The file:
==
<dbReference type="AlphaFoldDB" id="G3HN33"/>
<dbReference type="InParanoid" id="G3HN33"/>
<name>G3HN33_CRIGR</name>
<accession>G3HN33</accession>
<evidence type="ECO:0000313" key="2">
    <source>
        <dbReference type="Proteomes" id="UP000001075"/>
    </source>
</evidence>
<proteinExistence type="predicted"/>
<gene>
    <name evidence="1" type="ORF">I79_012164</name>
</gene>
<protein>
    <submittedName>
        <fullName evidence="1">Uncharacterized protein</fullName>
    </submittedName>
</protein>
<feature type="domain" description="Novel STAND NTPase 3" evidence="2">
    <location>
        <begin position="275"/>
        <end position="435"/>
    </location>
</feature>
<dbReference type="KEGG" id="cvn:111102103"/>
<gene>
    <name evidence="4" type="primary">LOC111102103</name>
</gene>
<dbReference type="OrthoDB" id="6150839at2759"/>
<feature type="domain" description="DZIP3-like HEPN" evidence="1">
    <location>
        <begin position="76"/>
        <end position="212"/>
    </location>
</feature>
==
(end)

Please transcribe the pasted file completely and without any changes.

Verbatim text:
<dbReference type="AlphaFoldDB" id="G3HN33"/>
<dbReference type="InParanoid" id="G3HN33"/>
<name>G3HN33_CRIGR</name>
<accession>G3HN33</accession>
<evidence type="ECO:0000313" key="2">
    <source>
        <dbReference type="Proteomes" id="UP000001075"/>
    </source>
</evidence>
<proteinExistence type="predicted"/>
<gene>
    <name evidence="1" type="ORF">I79_012164</name>
</gene>
<protein>
    <submittedName>
        <fullName evidence="1">Uncharacterized protein</fullName>
    </submittedName>
</protein>
<feature type="domain" description="Novel STAND NTPase 3" evidence="2">
    <location>
        <begin position="275"/>
        <end position="435"/>
    </location>
</feature>
<dbReference type="KEGG" id="cvn:111102103"/>
<gene>
    <name evidence="4" type="primary">LOC111102103</name>
</gene>
<dbReference type="OrthoDB" id="6150839at2759"/>
<feature type="domain" description="DZIP3-like HEPN" evidence="1">
    <location>
        <begin position="76"/>
        <end position="212"/>
    </location>
</feature>